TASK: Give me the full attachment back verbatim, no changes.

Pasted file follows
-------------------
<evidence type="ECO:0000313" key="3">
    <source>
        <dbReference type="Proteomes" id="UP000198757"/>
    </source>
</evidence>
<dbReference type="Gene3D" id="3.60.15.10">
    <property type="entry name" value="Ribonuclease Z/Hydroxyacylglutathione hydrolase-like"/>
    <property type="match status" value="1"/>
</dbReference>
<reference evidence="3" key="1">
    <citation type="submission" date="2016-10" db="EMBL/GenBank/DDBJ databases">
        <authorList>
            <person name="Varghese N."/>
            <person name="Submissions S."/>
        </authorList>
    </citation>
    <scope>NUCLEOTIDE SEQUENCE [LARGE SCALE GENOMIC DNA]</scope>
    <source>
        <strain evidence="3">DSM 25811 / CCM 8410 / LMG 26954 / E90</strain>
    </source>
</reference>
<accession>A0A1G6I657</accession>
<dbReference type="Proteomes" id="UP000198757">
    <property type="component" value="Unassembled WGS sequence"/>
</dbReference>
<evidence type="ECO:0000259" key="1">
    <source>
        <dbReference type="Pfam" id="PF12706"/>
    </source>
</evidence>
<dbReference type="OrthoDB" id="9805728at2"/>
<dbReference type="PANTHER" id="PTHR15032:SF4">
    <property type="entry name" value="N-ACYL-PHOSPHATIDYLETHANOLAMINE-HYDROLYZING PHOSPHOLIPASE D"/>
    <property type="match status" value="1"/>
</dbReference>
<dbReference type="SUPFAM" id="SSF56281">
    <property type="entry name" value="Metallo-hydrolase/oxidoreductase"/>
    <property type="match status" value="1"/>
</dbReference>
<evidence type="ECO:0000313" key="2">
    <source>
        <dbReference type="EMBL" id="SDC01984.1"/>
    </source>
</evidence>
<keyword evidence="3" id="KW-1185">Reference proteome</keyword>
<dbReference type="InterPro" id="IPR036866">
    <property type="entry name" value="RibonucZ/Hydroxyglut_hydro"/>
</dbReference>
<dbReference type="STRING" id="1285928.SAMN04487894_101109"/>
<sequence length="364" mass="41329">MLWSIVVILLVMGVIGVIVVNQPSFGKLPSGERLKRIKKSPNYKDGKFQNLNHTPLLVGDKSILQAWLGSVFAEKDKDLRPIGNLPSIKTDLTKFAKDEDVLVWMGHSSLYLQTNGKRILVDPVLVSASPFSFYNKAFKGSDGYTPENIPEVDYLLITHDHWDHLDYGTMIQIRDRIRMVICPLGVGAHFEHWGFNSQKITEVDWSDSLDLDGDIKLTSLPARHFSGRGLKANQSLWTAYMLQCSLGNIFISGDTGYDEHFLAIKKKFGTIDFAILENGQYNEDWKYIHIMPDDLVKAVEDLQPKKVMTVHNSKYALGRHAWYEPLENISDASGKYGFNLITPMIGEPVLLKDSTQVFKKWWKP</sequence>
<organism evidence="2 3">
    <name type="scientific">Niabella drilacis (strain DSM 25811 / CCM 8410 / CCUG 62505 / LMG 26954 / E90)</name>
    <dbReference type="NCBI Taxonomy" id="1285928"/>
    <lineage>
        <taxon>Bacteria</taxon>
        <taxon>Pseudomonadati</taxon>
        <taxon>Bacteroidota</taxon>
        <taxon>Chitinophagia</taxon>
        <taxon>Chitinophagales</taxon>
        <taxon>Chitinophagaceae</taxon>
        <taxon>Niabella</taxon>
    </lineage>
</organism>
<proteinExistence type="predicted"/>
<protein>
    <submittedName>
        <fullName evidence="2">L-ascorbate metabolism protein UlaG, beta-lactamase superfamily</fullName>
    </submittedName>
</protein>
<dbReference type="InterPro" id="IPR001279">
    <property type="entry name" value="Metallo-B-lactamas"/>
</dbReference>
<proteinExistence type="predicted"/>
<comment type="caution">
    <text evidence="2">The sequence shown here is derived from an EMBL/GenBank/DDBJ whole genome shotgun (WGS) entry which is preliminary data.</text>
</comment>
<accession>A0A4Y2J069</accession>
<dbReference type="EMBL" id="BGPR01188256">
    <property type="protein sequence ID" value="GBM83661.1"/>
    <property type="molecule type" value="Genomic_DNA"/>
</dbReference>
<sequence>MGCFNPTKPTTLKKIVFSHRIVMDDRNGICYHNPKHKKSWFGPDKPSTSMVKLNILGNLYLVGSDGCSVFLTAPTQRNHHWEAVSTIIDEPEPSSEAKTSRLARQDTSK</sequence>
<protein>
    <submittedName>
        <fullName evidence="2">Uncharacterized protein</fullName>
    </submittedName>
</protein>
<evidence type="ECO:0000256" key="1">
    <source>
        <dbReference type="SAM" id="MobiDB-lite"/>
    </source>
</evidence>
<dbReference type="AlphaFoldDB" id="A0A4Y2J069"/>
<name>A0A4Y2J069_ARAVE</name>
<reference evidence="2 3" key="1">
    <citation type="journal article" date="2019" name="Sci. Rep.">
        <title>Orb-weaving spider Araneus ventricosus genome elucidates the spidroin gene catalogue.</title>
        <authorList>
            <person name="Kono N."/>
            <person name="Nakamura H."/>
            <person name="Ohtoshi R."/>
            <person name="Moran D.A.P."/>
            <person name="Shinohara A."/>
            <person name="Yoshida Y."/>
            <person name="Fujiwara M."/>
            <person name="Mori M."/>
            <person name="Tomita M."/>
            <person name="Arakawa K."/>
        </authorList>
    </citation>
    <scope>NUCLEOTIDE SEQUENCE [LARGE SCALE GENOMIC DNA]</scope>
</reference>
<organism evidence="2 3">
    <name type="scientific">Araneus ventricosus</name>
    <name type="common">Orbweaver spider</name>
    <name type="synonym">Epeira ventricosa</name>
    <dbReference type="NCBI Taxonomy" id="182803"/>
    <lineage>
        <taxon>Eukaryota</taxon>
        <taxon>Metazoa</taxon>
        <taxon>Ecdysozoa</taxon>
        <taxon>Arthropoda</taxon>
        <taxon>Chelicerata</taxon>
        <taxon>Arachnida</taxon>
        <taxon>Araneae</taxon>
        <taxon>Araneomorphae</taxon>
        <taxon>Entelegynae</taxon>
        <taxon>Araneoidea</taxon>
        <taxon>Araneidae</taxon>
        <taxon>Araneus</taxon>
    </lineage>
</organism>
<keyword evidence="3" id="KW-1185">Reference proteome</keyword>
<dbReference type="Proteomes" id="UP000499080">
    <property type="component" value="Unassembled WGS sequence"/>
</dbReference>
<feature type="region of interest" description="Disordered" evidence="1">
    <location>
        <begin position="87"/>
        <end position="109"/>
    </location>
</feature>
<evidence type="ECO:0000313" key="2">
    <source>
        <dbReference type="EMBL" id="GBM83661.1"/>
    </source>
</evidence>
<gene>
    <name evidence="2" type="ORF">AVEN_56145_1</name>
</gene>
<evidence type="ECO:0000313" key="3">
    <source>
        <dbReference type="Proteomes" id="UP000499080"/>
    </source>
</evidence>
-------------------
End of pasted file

<evidence type="ECO:0000313" key="3">
    <source>
        <dbReference type="Proteomes" id="UP000198757"/>
    </source>
</evidence>
<dbReference type="Gene3D" id="3.60.15.10">
    <property type="entry name" value="Ribonuclease Z/Hydroxyacylglutathione hydrolase-like"/>
    <property type="match status" value="1"/>
</dbReference>
<reference evidence="3" key="1">
    <citation type="submission" date="2016-10" db="EMBL/GenBank/DDBJ databases">
        <authorList>
            <person name="Varghese N."/>
            <person name="Submissions S."/>
        </authorList>
    </citation>
    <scope>NUCLEOTIDE SEQUENCE [LARGE SCALE GENOMIC DNA]</scope>
    <source>
        <strain evidence="3">DSM 25811 / CCM 8410 / LMG 26954 / E90</strain>
    </source>
</reference>
<accession>A0A1G6I657</accession>
<dbReference type="Proteomes" id="UP000198757">
    <property type="component" value="Unassembled WGS sequence"/>
</dbReference>
<evidence type="ECO:0000259" key="1">
    <source>
        <dbReference type="Pfam" id="PF12706"/>
    </source>
</evidence>
<dbReference type="OrthoDB" id="9805728at2"/>
<dbReference type="PANTHER" id="PTHR15032:SF4">
    <property type="entry name" value="N-ACYL-PHOSPHATIDYLETHANOLAMINE-HYDROLYZING PHOSPHOLIPASE D"/>
    <property type="match status" value="1"/>
</dbReference>
<dbReference type="SUPFAM" id="SSF56281">
    <property type="entry name" value="Metallo-hydrolase/oxidoreductase"/>
    <property type="match status" value="1"/>
</dbReference>
<evidence type="ECO:0000313" key="2">
    <source>
        <dbReference type="EMBL" id="SDC01984.1"/>
    </source>
</evidence>
<keyword evidence="3" id="KW-1185">Reference proteome</keyword>
<dbReference type="InterPro" id="IPR036866">
    <property type="entry name" value="RibonucZ/Hydroxyglut_hydro"/>
</dbReference>
<dbReference type="STRING" id="1285928.SAMN04487894_101109"/>
<sequence length="364" mass="41329">MLWSIVVILLVMGVIGVIVVNQPSFGKLPSGERLKRIKKSPNYKDGKFQNLNHTPLLVGDKSILQAWLGSVFAEKDKDLRPIGNLPSIKTDLTKFAKDEDVLVWMGHSSLYLQTNGKRILVDPVLVSASPFSFYNKAFKGSDGYTPENIPEVDYLLITHDHWDHLDYGTMIQIRDRIRMVICPLGVGAHFEHWGFNSQKITEVDWSDSLDLDGDIKLTSLPARHFSGRGLKANQSLWTAYMLQCSLGNIFISGDTGYDEHFLAIKKKFGTIDFAILENGQYNEDWKYIHIMPDDLVKAVEDLQPKKVMTVHNSKYALGRHAWYEPLENISDASGKYGFNLITPMIGEPVLLKDSTQVFKKWWKP</sequence>
<organism evidence="2 3">
    <name type="scientific">Niabella drilacis (strain DSM 25811 / CCM 8410 / CCUG 62505 / LMG 26954 / E90)</name>
    <dbReference type="NCBI Taxonomy" id="1285928"/>
    <lineage>
        <taxon>Bacteria</taxon>
        <taxon>Pseudomonadati</taxon>
        <taxon>Bacteroidota</taxon>
        <taxon>Chitinophagia</taxon>
        <taxon>Chitinophagales</taxon>
        <taxon>Chitinophagaceae</taxon>
        <taxon>Niabella</taxon>
    </lineage>
</organism>
<proteinExistence type="predicted"/>
<protein>
    <submittedName>
        <fullName evidence="2">L-ascorbate metabolism protein UlaG, beta-lactamase superfamily</fullName>
    </submittedName>
</protein>
<dbReference type="InterPro" id="IPR001279">
    <property type="entry name" value="Metallo-B-lactamas"/>
</dbReference>
<proteinExistence type="predicted"/>
<comment type="caution">
    <text evidence="2">The sequence shown here is derived from an EMBL/GenBank/DDBJ whole genome shotgun (WGS) entry which is preliminary data.</text>
</comment>
<accession>A0A4Y2J069</accession>
<dbReference type="EMBL" id="BGPR01188256">
    <property type="protein sequence ID" value="GBM83661.1"/>
    <property type="molecule type" value="Genomic_DNA"/>
</dbReference>
<sequence>MGCFNPTKPTTLKKIVFSHRIVMDDRNGICYHNPKHKKSWFGPDKPSTSMVKLNILGNLYLVGSDGCSVFLTAPTQRNHHWEAVSTIIDEPEPSSEAKTSRLARQDTSK</sequence>
<protein>
    <submittedName>
        <fullName evidence="2">Uncharacterized protein</fullName>
    </submittedName>
</protein>
<evidence type="ECO:0000256" key="1">
    <source>
        <dbReference type="SAM" id="MobiDB-lite"/>
    </source>
</evidence>
<dbReference type="AlphaFoldDB" id="A0A4Y2J069"/>
<name>A0A4Y2J069_ARAVE</name>
<reference evidence="2 3" key="1">
    <citation type="journal article" date="2019" name="Sci. Rep.">
        <title>Orb-weaving spider Araneus ventricosus genome elucidates the spidroin gene catalogue.</title>
        <authorList>
            <person name="Kono N."/>
            <person name="Nakamura H."/>
            <person name="Ohtoshi R."/>
            <person name="Moran D.A.P."/>
            <person name="Shinohara A."/>
            <person name="Yoshida Y."/>
            <person name="Fujiwara M."/>
            <person name="Mori M."/>
            <person name="Tomita M."/>
            <person name="Arakawa K."/>
        </authorList>
    </citation>
    <scope>NUCLEOTIDE SEQUENCE [LARGE SCALE GENOMIC DNA]</scope>
</reference>
<organism evidence="2 3">
    <name type="scientific">Araneus ventricosus</name>
    <name type="common">Orbweaver spider</name>
    <name type="synonym">Epeira ventricosa</name>
    <dbReference type="NCBI Taxonomy" id="182803"/>
    <lineage>
        <taxon>Eukaryota</taxon>
        <taxon>Metazoa</taxon>
        <taxon>Ecdysozoa</taxon>
        <taxon>Arthropoda</taxon>
        <taxon>Chelicerata</taxon>
        <taxon>Arachnida</taxon>
        <taxon>Araneae</taxon>
        <taxon>Araneomorphae</taxon>
        <taxon>Entelegynae</taxon>
        <taxon>Araneoidea</taxon>
        <taxon>Araneidae</taxon>
        <taxon>Araneus</taxon>
    </lineage>
</organism>
<keyword evidence="3" id="KW-1185">Reference proteome</keyword>
<dbReference type="Proteomes" id="UP000499080">
    <property type="component" value="Unassembled WGS sequence"/>
</dbReference>
<feature type="region of interest" description="Disordered" evidence="1">
    <location>
        <begin position="87"/>
        <end position="109"/>
    </location>
</feature>
<evidence type="ECO:0000313" key="2">
    <source>
        <dbReference type="EMBL" id="GBM83661.1"/>
    </source>
</evidence>
<gene>
    <name evidence="2" type="ORF">AVEN_56145_1</name>
</gene>
<evidence type="ECO:0000313" key="3">
    <source>
        <dbReference type="Proteomes" id="UP000499080"/>
    </source>
</evidence>